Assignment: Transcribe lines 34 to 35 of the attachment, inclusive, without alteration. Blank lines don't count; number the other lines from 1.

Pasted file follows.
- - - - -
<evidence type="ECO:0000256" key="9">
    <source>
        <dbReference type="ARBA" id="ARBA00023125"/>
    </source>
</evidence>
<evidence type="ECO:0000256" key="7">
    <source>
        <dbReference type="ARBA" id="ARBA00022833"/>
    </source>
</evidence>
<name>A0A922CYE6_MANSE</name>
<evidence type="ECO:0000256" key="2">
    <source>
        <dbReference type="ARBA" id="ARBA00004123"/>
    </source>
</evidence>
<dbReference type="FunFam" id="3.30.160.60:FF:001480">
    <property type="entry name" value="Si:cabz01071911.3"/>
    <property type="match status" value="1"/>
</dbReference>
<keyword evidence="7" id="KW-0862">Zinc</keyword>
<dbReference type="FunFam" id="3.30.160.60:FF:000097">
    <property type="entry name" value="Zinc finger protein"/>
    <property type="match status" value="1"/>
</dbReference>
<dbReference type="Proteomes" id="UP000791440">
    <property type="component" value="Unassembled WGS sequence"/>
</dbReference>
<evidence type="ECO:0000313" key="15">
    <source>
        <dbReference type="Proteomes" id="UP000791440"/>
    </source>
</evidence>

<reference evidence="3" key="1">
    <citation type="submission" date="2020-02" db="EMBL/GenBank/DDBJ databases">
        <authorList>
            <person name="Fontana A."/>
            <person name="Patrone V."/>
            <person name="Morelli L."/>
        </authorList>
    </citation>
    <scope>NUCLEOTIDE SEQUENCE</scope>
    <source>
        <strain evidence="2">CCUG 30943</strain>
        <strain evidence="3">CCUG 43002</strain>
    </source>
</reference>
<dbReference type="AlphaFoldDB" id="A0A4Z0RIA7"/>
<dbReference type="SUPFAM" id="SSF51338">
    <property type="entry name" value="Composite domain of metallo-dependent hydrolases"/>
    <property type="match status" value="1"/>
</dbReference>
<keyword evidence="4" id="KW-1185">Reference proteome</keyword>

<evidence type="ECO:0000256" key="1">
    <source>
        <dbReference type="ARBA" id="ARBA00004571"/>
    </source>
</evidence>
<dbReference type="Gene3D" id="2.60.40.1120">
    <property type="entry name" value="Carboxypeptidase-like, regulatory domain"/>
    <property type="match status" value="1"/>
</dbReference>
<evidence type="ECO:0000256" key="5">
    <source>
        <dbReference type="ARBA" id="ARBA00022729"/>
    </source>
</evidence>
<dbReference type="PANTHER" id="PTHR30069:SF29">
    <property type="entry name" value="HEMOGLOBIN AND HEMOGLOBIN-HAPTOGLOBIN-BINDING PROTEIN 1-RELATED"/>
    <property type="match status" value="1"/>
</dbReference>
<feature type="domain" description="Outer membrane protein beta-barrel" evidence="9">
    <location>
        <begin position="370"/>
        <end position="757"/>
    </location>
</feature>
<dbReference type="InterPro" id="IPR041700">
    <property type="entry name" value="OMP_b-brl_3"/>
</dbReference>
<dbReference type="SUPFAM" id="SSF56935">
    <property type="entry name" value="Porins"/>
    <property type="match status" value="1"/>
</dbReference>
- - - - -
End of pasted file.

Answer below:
<reference evidence="3" key="1">
    <citation type="submission" date="2020-02" db="EMBL/GenBank/DDBJ databases">